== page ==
Концепция развития национальной системы стандартизации Российской Федерации на период до 2020 года, одобрена распоряжением Правительства Российской Федерации от 24 сентября 2012 г. № 1762-р, Собрание законодательства РФ, 2012, № 40, ст. 5485 [National Standardization System Development Concept up to 2020, approved by Russian Government Directive No. 1762-r of 24 September 2012, Legislation Bulletin of the Russian Federation, 2012, No. 40, Art. 5485].

Собрание законодательства РФ, 2010, № 1, ст. 5 [Legislation Bulletin of the Russian Federation, 2010, No. 1, Art. 5].

The list of national standards and codes of practice (parts of such standards or codes of practice) whose mandatory application ensures compliance with the requirements of the Federal law "Technical Regulations on the Safety of Buildings and Installations" was approved by Russian Government Resolution of 26 December 2014 No. 1521 (Собрание законодательства РФ, 2015, № 2, ст. 465 [Legislation Bulletin of the Russian Federation, 2015, No. 2, Art. 465]).

58

Safety of Buildings and installations, but will still be applied on a voluntary basis to ensure compliance with other technical regulations.

The validity of this interpretation is corroborated by the provisions of part 3 of Art. 6 of the Technical Regulations on the Safety of Buildings and installations, according to which the requirements for buildings, installations, and other assets subject to technical regulation, as well as the approaches to ensuring their safety, which are prescribed by the national standards appearing on the List, may vary. in such case, the project owner (contract giver) may choose which of these requirements and approaches to follow in the context of design (including engineering surveys), construction, retrofitting, major repairs, or demolition (dismantling) of a building or installation. it is perfectly obvious that, in deciding to follow the requirements and approaches established by certain national standards and codes of practice appearing on the List, the project owner (contract giver) will simultaneously decide not to follow the requirements and approaches outlined in other national standards and codes of practice that also appear on the List. it is solely up to the project owner (contract giver) to choose the requirements of which standards to follow and which to ignore.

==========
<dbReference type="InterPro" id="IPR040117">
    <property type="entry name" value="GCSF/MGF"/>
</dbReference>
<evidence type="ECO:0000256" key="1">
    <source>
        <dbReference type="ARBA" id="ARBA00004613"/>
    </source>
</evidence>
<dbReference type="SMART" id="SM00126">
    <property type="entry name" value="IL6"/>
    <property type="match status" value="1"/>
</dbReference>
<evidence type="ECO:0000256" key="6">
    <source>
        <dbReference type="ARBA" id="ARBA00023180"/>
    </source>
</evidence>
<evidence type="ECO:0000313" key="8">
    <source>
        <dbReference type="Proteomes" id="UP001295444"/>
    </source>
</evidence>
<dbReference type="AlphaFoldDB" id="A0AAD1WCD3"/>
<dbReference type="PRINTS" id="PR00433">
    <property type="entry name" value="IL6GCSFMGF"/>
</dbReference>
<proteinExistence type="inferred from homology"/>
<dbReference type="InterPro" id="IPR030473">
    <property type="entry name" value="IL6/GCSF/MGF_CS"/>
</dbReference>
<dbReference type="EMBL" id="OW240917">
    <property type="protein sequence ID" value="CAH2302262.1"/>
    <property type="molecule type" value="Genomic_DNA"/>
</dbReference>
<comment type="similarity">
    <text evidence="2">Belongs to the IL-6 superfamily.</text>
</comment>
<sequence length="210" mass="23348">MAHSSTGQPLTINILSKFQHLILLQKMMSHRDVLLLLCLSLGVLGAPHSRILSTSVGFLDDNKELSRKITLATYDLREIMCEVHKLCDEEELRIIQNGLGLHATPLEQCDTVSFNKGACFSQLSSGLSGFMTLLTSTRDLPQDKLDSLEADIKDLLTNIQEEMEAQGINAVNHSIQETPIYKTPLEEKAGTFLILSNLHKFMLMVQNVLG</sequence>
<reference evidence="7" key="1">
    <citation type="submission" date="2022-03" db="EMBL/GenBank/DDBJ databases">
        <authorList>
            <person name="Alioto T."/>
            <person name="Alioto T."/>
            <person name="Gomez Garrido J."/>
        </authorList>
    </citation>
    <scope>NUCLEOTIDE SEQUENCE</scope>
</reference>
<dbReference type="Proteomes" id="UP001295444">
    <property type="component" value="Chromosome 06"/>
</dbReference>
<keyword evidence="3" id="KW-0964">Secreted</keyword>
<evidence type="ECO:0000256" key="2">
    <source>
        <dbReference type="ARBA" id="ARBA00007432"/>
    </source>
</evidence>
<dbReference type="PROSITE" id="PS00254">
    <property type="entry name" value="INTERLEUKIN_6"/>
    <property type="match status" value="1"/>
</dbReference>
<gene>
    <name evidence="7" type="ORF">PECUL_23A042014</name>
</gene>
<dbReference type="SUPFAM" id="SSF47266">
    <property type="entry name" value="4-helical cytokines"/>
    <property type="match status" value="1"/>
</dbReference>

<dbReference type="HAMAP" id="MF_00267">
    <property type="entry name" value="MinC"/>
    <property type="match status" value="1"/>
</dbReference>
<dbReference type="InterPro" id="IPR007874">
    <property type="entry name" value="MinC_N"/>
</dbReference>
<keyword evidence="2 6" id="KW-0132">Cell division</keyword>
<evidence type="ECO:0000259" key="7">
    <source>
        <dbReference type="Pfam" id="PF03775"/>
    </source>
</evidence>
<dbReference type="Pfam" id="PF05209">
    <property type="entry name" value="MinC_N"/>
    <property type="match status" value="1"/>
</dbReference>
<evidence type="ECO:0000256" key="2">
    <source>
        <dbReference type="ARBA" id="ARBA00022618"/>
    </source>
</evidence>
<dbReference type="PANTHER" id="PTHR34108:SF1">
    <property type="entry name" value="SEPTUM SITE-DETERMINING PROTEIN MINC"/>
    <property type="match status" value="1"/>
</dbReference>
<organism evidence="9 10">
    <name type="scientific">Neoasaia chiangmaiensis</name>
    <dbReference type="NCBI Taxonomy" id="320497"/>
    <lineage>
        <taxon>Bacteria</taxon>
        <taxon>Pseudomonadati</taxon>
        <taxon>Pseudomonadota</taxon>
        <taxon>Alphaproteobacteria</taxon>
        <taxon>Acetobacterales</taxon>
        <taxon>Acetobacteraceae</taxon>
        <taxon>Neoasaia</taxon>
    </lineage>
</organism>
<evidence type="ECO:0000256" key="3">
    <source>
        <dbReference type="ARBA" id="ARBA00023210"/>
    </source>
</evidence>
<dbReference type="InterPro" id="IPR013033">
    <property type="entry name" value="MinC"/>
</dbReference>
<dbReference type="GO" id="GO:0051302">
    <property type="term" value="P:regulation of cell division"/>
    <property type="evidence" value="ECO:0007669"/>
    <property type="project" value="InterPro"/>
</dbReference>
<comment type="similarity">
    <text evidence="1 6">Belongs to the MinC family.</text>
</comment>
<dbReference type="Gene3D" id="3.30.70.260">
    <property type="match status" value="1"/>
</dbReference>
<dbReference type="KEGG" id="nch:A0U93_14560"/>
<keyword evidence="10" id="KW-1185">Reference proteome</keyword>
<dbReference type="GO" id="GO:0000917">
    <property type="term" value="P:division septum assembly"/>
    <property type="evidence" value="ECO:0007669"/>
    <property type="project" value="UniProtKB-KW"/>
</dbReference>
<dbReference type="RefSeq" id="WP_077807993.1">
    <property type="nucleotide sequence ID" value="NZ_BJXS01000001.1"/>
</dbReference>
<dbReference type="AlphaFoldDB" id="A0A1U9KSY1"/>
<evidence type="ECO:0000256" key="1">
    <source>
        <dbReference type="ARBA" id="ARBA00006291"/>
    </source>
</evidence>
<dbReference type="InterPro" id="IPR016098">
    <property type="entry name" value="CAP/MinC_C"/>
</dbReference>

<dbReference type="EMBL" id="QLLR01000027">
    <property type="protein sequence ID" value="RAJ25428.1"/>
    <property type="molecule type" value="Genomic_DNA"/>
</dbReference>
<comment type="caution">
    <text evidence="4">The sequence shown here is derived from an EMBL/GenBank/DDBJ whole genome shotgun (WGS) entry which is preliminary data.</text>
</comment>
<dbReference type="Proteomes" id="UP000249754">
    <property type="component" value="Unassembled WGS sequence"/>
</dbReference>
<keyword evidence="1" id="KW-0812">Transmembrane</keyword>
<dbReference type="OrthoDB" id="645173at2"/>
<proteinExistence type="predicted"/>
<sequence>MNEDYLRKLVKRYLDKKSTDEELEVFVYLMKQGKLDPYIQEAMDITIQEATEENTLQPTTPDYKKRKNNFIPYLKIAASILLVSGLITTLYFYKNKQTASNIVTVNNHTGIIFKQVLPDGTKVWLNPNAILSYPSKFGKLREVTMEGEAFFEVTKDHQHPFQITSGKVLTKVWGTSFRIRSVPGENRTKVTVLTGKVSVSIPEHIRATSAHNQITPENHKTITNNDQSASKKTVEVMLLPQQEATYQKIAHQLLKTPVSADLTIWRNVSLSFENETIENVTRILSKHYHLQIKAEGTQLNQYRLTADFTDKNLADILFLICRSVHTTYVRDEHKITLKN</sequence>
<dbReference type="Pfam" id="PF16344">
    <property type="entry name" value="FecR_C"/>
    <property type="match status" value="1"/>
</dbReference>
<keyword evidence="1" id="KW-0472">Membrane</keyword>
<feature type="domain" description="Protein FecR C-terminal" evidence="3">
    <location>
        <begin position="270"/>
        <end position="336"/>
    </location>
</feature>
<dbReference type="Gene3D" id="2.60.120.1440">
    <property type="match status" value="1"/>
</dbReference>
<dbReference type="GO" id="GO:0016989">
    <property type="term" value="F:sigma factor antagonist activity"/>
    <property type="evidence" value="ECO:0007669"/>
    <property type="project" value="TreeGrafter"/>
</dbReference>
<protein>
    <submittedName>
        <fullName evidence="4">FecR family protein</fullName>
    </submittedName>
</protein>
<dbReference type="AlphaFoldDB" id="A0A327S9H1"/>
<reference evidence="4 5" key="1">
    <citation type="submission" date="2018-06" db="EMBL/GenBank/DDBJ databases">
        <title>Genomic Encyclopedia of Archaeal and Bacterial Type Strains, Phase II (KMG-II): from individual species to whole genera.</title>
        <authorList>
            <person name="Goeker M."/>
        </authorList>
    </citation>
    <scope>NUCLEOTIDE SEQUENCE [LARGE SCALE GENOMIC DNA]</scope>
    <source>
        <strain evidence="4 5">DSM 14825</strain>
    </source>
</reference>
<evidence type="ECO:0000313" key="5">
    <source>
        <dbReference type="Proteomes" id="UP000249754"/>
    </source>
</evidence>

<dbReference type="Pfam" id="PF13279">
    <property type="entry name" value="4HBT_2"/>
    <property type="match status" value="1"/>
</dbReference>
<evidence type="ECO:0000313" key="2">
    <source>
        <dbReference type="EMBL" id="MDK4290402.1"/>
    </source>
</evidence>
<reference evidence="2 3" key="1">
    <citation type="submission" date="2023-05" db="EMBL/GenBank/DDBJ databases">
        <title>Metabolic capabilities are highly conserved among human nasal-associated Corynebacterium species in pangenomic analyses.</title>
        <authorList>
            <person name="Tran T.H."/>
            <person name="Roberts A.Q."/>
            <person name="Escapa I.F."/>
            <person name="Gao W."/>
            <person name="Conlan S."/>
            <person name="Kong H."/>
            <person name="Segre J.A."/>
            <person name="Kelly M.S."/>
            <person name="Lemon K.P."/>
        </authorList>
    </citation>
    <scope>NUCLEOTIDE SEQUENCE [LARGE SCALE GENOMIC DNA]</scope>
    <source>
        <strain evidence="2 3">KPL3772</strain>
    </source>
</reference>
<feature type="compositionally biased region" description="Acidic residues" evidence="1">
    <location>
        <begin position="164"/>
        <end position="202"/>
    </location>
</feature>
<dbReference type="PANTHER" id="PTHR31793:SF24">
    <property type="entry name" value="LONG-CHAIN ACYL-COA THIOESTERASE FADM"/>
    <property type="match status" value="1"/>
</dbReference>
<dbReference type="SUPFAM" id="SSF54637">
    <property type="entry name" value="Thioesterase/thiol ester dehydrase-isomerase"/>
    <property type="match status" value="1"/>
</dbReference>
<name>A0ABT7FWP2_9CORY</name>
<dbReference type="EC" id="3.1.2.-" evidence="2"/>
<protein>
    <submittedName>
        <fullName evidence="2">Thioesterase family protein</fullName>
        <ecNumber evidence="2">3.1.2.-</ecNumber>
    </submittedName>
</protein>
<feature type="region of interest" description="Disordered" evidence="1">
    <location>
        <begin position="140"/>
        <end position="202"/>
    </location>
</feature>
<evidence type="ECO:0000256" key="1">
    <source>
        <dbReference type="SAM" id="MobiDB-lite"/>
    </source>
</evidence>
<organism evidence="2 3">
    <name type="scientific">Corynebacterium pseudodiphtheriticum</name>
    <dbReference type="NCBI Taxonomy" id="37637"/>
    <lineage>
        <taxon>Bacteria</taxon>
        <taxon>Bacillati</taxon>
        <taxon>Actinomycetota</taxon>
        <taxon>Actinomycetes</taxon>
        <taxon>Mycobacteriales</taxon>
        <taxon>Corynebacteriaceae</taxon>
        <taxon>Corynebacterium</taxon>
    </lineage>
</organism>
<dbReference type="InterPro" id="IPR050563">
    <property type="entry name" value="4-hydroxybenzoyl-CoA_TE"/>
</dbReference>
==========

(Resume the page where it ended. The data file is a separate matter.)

Overall, the new paradigm of state administration of the economy (the optimisation paradigm) is at a formative stage, which is why its constituent components may change. This can accordingly cause changes in the understanding of the role and place of standardisation in Russian society. This understanding will be shaped by the existing contradictions between actual social relations in the economy and the course of evolution of these relations. That is why the formulation and development of the optimisation paradigm calls for continued efforts to improve the academic and legal underpinnings of standardisation and for a reasonable approach that defines the role of standards in the regulation of economic relations. in particular, this requires the exploration of the issue of the legal nature of standards.

3. Legal Nature of Standards

Legal scholars extensively resort to studying the legal nature of various acts and phenomena as a way to determine the substance of their objects of study. This makes it possible to identify the specific features and typological attributes of the phenomenon being studied, and to perform their typification on this basis. This contributes to improvements in the structure of the Russian legal system and increases the effectiveness of the influence of Russian legislation on processes specific to the state and society.